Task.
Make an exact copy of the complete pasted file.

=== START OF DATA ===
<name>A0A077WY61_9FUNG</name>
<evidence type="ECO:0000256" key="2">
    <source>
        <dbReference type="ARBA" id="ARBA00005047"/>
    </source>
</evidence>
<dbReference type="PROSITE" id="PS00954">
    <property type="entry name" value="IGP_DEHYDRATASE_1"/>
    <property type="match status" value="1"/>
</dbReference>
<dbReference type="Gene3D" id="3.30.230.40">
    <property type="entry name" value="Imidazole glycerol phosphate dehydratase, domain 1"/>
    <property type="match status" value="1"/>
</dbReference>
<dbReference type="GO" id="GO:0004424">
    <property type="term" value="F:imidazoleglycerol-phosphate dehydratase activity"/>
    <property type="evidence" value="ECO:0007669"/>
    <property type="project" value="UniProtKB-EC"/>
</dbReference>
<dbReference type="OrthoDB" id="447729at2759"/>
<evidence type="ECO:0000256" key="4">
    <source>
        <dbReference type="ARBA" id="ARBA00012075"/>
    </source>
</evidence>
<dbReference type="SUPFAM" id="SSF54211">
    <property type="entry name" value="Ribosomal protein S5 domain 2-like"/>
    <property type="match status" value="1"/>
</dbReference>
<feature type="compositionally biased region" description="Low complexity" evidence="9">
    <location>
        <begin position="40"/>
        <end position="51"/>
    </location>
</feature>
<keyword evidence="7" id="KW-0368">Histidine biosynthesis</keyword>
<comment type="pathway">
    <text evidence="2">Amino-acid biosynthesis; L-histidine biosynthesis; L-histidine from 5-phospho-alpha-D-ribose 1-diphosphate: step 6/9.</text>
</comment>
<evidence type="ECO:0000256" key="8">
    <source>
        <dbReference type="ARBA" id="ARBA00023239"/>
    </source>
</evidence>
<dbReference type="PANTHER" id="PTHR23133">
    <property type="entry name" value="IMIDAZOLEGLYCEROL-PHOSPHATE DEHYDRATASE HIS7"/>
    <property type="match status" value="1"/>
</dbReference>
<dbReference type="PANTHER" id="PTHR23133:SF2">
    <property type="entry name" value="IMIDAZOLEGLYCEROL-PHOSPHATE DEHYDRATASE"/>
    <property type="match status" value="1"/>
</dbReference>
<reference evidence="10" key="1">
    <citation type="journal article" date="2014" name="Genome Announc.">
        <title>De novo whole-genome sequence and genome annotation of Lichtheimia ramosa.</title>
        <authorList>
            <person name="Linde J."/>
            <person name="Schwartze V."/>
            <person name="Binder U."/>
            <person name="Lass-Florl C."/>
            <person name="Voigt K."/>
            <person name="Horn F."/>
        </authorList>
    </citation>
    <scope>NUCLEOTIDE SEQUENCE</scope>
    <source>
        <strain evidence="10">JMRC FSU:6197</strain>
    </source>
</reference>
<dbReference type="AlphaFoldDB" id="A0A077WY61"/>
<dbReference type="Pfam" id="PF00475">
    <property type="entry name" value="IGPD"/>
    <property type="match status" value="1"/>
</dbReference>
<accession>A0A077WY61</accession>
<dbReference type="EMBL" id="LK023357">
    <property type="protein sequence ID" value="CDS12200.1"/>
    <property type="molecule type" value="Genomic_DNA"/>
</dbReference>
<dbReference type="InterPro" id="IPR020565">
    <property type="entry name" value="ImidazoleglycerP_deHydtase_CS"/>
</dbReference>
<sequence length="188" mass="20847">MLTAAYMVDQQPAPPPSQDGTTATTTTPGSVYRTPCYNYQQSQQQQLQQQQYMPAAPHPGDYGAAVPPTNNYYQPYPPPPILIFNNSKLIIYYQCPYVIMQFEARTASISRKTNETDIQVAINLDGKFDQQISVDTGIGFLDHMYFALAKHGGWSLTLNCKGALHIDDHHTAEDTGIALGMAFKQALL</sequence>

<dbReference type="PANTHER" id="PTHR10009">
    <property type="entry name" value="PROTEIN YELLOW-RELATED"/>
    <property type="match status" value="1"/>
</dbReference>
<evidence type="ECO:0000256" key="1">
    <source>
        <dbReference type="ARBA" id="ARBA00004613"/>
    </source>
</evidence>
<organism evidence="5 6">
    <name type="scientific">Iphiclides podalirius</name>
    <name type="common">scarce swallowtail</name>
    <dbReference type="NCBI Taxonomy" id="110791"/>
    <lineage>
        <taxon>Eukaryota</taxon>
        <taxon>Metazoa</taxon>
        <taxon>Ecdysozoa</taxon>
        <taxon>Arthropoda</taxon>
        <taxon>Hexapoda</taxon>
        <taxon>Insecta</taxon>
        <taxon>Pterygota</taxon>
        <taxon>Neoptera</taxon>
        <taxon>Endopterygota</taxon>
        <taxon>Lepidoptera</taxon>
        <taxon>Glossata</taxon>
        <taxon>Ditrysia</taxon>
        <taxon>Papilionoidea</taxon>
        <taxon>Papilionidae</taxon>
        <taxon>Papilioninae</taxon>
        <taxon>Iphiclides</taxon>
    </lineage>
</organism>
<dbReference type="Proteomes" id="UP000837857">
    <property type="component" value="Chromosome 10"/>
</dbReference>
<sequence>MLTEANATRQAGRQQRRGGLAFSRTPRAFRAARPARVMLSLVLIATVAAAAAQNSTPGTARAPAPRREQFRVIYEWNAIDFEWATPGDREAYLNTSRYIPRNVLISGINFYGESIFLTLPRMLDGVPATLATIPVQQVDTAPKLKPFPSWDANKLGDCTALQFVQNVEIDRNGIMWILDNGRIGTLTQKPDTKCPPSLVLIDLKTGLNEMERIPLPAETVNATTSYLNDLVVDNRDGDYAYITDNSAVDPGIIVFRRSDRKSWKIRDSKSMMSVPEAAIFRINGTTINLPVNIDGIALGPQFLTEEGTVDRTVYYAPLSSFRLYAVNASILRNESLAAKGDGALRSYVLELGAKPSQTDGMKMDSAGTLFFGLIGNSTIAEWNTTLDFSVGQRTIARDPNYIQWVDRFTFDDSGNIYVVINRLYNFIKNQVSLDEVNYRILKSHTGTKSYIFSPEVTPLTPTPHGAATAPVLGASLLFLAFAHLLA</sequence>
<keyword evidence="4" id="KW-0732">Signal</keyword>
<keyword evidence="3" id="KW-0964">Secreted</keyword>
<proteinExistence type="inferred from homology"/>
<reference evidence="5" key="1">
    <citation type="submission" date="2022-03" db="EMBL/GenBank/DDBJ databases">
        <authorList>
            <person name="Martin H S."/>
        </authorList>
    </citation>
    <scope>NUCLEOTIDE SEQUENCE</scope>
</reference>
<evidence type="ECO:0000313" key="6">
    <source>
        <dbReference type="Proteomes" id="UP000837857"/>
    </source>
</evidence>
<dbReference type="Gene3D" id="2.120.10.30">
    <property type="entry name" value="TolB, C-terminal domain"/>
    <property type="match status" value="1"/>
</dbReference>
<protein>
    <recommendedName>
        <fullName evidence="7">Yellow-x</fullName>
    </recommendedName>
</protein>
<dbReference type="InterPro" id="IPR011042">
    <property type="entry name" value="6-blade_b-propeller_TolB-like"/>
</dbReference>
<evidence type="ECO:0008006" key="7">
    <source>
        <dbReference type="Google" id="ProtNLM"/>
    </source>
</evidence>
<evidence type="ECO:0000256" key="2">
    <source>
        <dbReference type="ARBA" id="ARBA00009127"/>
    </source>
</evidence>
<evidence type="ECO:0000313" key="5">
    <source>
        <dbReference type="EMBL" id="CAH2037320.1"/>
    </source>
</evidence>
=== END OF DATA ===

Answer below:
<name>A0A077WY61_9FUNG</name>
<evidence type="ECO:0000256" key="2">
    <source>
        <dbReference type="ARBA" id="ARBA00005047"/>
    </source>
</evidence>
<dbReference type="PROSITE" id="PS00954">
    <property type="entry name" value="IGP_DEHYDRATASE_1"/>
    <property type="match status" value="1"/>
</dbReference>
<dbReference type="Gene3D" id="3.30.230.40">
    <property type="entry name" value="Imidazole glycerol phosphate dehydratase, domain 1"/>
    <property type="match status" value="1"/>
</dbReference>
<dbReference type="GO" id="GO:0004424">
    <property type="term" value="F:imidazoleglycerol-phosphate dehydratase activity"/>
    <property type="evidence" value="ECO:0007669"/>
    <property type="project" value="UniProtKB-EC"/>
</dbReference>
<dbReference type="OrthoDB" id="447729at2759"/>
<evidence type="ECO:0000256" key="4">
    <source>
        <dbReference type="ARBA" id="ARBA00012075"/>
    </source>
</evidence>
<dbReference type="SUPFAM" id="SSF54211">
    <property type="entry name" value="Ribosomal protein S5 domain 2-like"/>
    <property type="match status" value="1"/>
</dbReference>
<feature type="compositionally biased region" description="Low complexity" evidence="9">
    <location>
        <begin position="40"/>
        <end position="51"/>
    </location>
</feature>
<keyword evidence="7" id="KW-0368">Histidine biosynthesis</keyword>
<comment type="pathway">
    <text evidence="2">Amino-acid biosynthesis; L-histidine biosynthesis; L-histidine from 5-phospho-alpha-D-ribose 1-diphosphate: step 6/9.</text>
</comment>
<evidence type="ECO:0000256" key="8">
    <source>
        <dbReference type="ARBA" id="ARBA00023239"/>
    </source>
</evidence>
<dbReference type="PANTHER" id="PTHR23133">
    <property type="entry name" value="IMIDAZOLEGLYCEROL-PHOSPHATE DEHYDRATASE HIS7"/>
    <property type="match status" value="1"/>
</dbReference>
<dbReference type="PANTHER" id="PTHR23133:SF2">
    <property type="entry name" value="IMIDAZOLEGLYCEROL-PHOSPHATE DEHYDRATASE"/>
    <property type="match status" value="1"/>
</dbReference>
<reference evidence="10" key="1">
    <citation type="journal article" date="2014" name="Genome Announc.">
        <title>De novo whole-genome sequence and genome annotation of Lichtheimia ramosa.</title>
        <authorList>
            <person name="Linde J."/>
            <person name="Schwartze V."/>
            <person name="Binder U."/>
            <person name="Lass-Florl C."/>
            <person name="Voigt K."/>
            <person name="Horn F."/>
        </authorList>
    </citation>
    <scope>NUCLEOTIDE SEQUENCE</scope>
    <source>
        <strain evidence="10">JMRC FSU:6197</strain>
    </source>
</reference>
<dbReference type="AlphaFoldDB" id="A0A077WY61"/>
<dbReference type="Pfam" id="PF00475">
    <property type="entry name" value="IGPD"/>
    <property type="match status" value="1"/>
</dbReference>
<accession>A0A077WY61</accession>
<dbReference type="EMBL" id="LK023357">
    <property type="protein sequence ID" value="CDS12200.1"/>
    <property type="molecule type" value="Genomic_DNA"/>
</dbReference>
<dbReference type="InterPro" id="IPR020565">
    <property type="entry name" value="ImidazoleglycerP_deHydtase_CS"/>
</dbReference>
<sequence length="188" mass="20847">MLTAAYMVDQQPAPPPSQDGTTATTTTPGSVYRTPCYNYQQSQQQQLQQQQYMPAAPHPGDYGAAVPPTNNYYQPYPPPPILIFNNSKLIIYYQCPYVIMQFEARTASISRKTNETDIQVAINLDGKFDQQISVDTGIGFLDHMYFALAKHGGWSLTLNCKGALHIDDHHTAEDTGIALGMAFKQALL</sequence>

<dbReference type="PANTHER" id="PTHR10009">
    <property type="entry name" value="PROTEIN YELLOW-RELATED"/>
    <property type="match status" value="1"/>
</dbReference>
<evidence type="ECO:0000256" key="1">
    <source>
        <dbReference type="ARBA" id="ARBA00004613"/>
    </source>
</evidence>
<organism evidence="5 6">
    <name type="scientific">Iphiclides podalirius</name>
    <name type="common">scarce swallowtail</name>
    <dbReference type="NCBI Taxonomy" id="110791"/>
    <lineage>
        <taxon>Eukaryota</taxon>
        <taxon>Metazoa</taxon>
        <taxon>Ecdysozoa</taxon>
        <taxon>Arthropoda</taxon>
        <taxon>Hexapoda</taxon>
        <taxon>Insecta</taxon>
        <taxon>Pterygota</taxon>
        <taxon>Neoptera</taxon>
        <taxon>Endopterygota</taxon>
        <taxon>Lepidoptera</taxon>
        <taxon>Glossata</taxon>
        <taxon>Ditrysia</taxon>
        <taxon>Papilionoidea</taxon>
        <taxon>Papilionidae</taxon>
        <taxon>Papilioninae</taxon>
        <taxon>Iphiclides</taxon>
    </lineage>
</organism>
<dbReference type="Proteomes" id="UP000837857">
    <property type="component" value="Chromosome 10"/>
</dbReference>
<sequence>MLTEANATRQAGRQQRRGGLAFSRTPRAFRAARPARVMLSLVLIATVAAAAAQNSTPGTARAPAPRREQFRVIYEWNAIDFEWATPGDREAYLNTSRYIPRNVLISGINFYGESIFLTLPRMLDGVPATLATIPVQQVDTAPKLKPFPSWDANKLGDCTALQFVQNVEIDRNGIMWILDNGRIGTLTQKPDTKCPPSLVLIDLKTGLNEMERIPLPAETVNATTSYLNDLVVDNRDGDYAYITDNSAVDPGIIVFRRSDRKSWKIRDSKSMMSVPEAAIFRINGTTINLPVNIDGIALGPQFLTEEGTVDRTVYYAPLSSFRLYAVNASILRNESLAAKGDGALRSYVLELGAKPSQTDGMKMDSAGTLFFGLIGNSTIAEWNTTLDFSVGQRTIARDPNYIQWVDRFTFDDSGNIYVVINRLYNFIKNQVSLDEVNYRILKSHTGTKSYIFSPEVTPLTPTPHGAATAPVLGASLLFLAFAHLLA</sequence>
<keyword evidence="4" id="KW-0732">Signal</keyword>
<keyword evidence="3" id="KW-0964">Secreted</keyword>
<proteinExistence type="inferred from homology"/>
<reference evidence="5" key="1">
    <citation type="submission" date="2022-03" db="EMBL/GenBank/DDBJ databases">
        <authorList>
            <person name="Martin H S."/>
        </authorList>
    </citation>
    <scope>NUCLEOTIDE SEQUENCE</scope>
</reference>
<evidence type="ECO:0000313" key="6">
    <source>
        <dbReference type="Proteomes" id="UP000837857"/>
    </source>
</evidence>
<dbReference type="Gene3D" id="2.120.10.30">
    <property type="entry name" value="TolB, C-terminal domain"/>
    <property type="match status" value="1"/>
</dbReference>
<protein>
    <recommendedName>
        <fullName evidence="7">Yellow-x</fullName>
    </recommendedName>
</protein>
<dbReference type="InterPro" id="IPR011042">
    <property type="entry name" value="6-blade_b-propeller_TolB-like"/>
</dbReference>
<evidence type="ECO:0008006" key="7">
    <source>
        <dbReference type="Google" id="ProtNLM"/>
    </source>
</evidence>
<evidence type="ECO:0000256" key="2">
    <source>
        <dbReference type="ARBA" id="ARBA00009127"/>
    </source>
</evidence>
<evidence type="ECO:0000313" key="5">
    <source>
        <dbReference type="EMBL" id="CAH2037320.1"/>
    </source>
</evidence>